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State medical boards ‘dangerously lax’ at targeting incompetent physicians, watchdog group says


Professional discipline for doctors has decreased in the last three years.

medical law concept gavel stethoscope: © zolnierek - stock.adobe.com

© zolnierek - stock.adobe.com

State medical boards have some declining and minimal rates of examining misconduct, opting instead “to protect the livelihood of questionable physicians.”

The figures for serious disciplinary actions against physicians among the 50 states and the nation’s capital were published in a new report by Public Citizen, the Washington, D.C.-based nonprofit consumer advocacy group. Public Citizen ranked the states based on serious disciplinary actions per 1,000 physicians in 2019, 2020, and 2021.

Serious disciplinary actions are “those that had a clear impact on a physician’s ability to practice,” such as license suspensions, revocations, denial of renewal, or investigations. Figures come from the National Practitioner Data Bank (NPDB), a resource that should be open to the public, according to Public Citizen.

Michigan topped the list with an annual average of 1.74 serious disciplinary actions per 1,000 physicians per year for 2019 to 2021. Washington, D.C., was at the bottom with an average 0.19 serious disciplinary actions per 1,000 doctors a year.

Who’s watching the docs?

The Public Citizen report said low rates of disciplinary actions show “many, if not most, state medical boards are doing a dangerously lax job in enforcing their states’ medical practice acts.”

“The public deserves to be protected from dangerous doctors,” analyst Robert Oshel, PhD, said in a news release. Oshel is adviser to Public Citizen’s Health Research Group and is former NPDB associate director for research.

“There is no evidence that physicians in any state are, overall, more or less likely to be incompetent or miscreant than the physicians in any other state,” Oshel said. “Thus, differences in discipline rates between states reflect variations in boards’ enforcement of medical practice laws, domination of licensing boards by physicians, and inadequate budgets rather than differences in physician incompetence or misbehavior.”

Where the physicians are

Among the states, New York had the second-largest number of physicians (102,361 in 2020) and the seventh highest rate for serious disciplinary actions at 1.25 per 1,000 physicians per year. If New York had the same rate as Michigan, Public Citizen calculated that would have resulted in 49 more serious disciplinary actions a year.

California led the nation for number of doctors (152,50 in 2020) and had 0.83 serious actions per 1,000 physicians. At the Michigan rate, California would have had 139 more serious disciplinary actions a year, according to Public Citizen.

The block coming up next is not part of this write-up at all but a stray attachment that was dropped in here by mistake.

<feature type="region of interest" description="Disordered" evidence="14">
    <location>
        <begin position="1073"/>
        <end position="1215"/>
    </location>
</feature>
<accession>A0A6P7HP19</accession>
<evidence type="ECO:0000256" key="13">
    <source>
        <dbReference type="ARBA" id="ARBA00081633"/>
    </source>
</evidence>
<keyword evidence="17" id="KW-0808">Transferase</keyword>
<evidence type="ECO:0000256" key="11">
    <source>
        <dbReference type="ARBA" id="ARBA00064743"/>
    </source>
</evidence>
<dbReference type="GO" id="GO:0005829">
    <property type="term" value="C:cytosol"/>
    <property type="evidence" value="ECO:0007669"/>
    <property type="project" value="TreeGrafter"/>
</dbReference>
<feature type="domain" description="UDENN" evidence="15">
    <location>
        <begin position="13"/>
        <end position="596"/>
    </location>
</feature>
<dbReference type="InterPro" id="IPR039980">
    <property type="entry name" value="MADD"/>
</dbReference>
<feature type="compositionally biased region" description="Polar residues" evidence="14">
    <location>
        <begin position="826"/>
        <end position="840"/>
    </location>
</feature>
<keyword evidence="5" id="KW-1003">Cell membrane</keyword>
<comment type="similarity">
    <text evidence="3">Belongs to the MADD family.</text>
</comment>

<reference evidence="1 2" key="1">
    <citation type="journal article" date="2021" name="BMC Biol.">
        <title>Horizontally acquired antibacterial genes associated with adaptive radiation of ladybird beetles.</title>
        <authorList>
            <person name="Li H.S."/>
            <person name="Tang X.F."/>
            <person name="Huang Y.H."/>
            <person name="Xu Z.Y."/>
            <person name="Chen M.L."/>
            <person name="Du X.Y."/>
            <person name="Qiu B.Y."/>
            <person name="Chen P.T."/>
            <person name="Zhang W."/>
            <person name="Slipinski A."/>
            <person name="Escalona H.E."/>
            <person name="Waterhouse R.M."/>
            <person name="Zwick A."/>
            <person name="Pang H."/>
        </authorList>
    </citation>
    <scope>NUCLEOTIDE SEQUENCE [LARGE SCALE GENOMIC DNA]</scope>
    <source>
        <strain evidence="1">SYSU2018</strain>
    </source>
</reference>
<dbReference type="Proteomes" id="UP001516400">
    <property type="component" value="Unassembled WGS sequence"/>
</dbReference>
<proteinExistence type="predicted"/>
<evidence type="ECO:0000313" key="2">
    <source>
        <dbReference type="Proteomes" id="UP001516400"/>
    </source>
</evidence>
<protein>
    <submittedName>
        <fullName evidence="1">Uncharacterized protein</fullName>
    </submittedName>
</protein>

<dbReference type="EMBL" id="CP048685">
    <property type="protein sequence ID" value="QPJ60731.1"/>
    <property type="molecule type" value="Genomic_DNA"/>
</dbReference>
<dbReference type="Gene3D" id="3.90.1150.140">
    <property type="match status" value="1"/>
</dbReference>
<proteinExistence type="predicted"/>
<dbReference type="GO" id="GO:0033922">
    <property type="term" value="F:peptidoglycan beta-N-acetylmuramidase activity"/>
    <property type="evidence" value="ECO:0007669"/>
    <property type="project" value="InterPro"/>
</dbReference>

The national average total of serious disciplinary actions per year was 1,281 for all states.

If all states had the same rate as Michigan, there would have been 1,133 more serious disciplinary actions per year across the country. That would have led to a jump from 1,281 actions to 2,414, according to Public Citizen.

On the decline

The 2019-2021 national average was 165 actions lower than the average of 1,446 for the period 2017, 2018, and 2019. Public Citizen “could not account for the effects, if any, of the COVID-19 pandemic on serious disciplinary actions in 2020 and 2021,” the report said.

Michigan’s serious action count was lower than the three highest rate logged in a similar report Public Citizen compiled for the 2017-2019 period. During that time, Kentucky led the nation with an average of 2.29 serious disciplinary actions per 1,000 physicians per year.

Michigan or any state could set a new higher standard for physician disciplinary cases.

“Clearly, there is no reason to believe that even the highest rate currently observed is the best that can be achieved, let alone adequate for protecting the public from dangerous physicians,” the report said.

Dr. Robert Steinbrook, director of Public Citizen’s Health Research Group, agreed.

“Michigan’s rate of serious disciplinary actions against physicians is a floor, not a ceiling,” Steinbrook said in a statement. “All state medical boards could do a far better job of protecting the public from dangerous doctors and improving the quality of medical care.”

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